Hydroponic Strawberry Farming

Written by kathryn keep
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Hydroponic farming involves growing plants in a water-based nutrient solution rather than in soil. This actually requires less water than soil irrigation and allows the farmer to control growing conditions. Strawberry plants produce large, juicy, unblemished fruit when grown hydroponically. There are now farms where customers can pick their own hydroponically grown strawberries.


Hydroponically grown strawberry plants enjoy greater yields with fewer losses. Weeds, disease and pests are nearly nonexistent for hydroponically grown strawberries. The chemical methyl bromide is commonly sprayed on strawberry plants grown in soil to protect against these problems, but methyl bromide is facing a worldwide ban due environmental and health concerns. This may speed a shift towards hydroponic growing.

Starting Process

Start your strawberries from a runner, preferably with flower or buds visible, that has been clipped and rooted from a mature strawberry plant and kept in cold storage. Remove soil from your runner and put the roots in water for at least ten minutes. You must keep the roots moist while planting. If you are using a plant growing media, make sure it is moist.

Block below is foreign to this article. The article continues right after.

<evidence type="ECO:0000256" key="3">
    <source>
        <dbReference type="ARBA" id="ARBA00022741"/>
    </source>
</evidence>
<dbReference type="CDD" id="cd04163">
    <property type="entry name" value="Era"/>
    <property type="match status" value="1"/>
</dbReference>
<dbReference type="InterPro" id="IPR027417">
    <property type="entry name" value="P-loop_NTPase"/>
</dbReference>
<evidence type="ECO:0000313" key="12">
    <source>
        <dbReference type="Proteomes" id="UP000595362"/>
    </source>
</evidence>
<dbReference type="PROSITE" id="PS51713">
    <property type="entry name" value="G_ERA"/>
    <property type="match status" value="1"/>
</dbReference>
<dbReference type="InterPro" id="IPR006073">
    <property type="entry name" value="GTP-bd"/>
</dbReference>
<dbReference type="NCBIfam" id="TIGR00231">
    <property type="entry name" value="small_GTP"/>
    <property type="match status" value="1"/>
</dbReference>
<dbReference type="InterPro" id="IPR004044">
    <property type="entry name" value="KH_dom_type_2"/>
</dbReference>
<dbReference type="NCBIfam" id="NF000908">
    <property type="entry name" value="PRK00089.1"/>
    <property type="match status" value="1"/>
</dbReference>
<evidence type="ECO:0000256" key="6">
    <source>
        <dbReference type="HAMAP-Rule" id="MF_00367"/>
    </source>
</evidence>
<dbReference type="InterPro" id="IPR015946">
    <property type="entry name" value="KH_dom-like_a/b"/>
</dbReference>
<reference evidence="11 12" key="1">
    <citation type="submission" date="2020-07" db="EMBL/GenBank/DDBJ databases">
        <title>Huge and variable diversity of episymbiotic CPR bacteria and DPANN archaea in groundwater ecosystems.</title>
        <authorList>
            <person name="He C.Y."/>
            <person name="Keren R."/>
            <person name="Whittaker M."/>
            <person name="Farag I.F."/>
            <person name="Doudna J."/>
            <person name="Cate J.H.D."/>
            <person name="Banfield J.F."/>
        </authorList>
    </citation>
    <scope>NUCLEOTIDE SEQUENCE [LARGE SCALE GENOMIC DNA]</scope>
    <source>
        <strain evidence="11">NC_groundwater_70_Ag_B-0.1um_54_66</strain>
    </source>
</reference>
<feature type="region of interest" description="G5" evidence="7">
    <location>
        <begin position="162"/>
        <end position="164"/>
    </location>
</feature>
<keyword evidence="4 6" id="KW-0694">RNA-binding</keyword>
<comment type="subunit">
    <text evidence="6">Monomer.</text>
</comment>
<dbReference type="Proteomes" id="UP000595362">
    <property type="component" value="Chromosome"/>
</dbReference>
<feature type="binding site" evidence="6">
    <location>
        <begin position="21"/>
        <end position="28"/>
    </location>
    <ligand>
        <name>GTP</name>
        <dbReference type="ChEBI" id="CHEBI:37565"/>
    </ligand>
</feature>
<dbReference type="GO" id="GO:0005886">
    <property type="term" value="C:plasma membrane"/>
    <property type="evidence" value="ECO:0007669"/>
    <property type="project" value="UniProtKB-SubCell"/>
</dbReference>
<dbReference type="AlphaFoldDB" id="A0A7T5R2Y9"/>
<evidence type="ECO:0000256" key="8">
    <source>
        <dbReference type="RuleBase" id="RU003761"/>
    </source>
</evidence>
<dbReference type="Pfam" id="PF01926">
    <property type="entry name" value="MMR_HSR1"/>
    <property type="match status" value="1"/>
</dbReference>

Growing Process

Generally a hydroponic system that constantly drips nutrient solution onto the plant or a system that keeps roots submerged is best for strawberries. Temperature is actually more important than light for strawberries. Different strawberry varieties will have their preferred temperature range. Your nutrient solution should be at a pH of 5.8 to 6.2 for maximum strawberry growth.


Because your strawberry plants don't have to be sitting on the ground, harvesting is easier. Strawberries must be picked when they are fully ripe as they do not continue to ripen like other fruits. Be sure to put some runners into cold storage for your next crop. You can restart your strawberries at staggered times to ensure fruit year round.


The upfront costs of equipment for growing strawberries hydroponically are very restrictive, but not having to buy pesticides or herbicides, growing more strawberries in less space and being able to have consistent strawberries in any climate may help offset these costs. Growing other crops, such as winter vegetables, during the off seasons can help recoup the costs of the hydroponic equipment.

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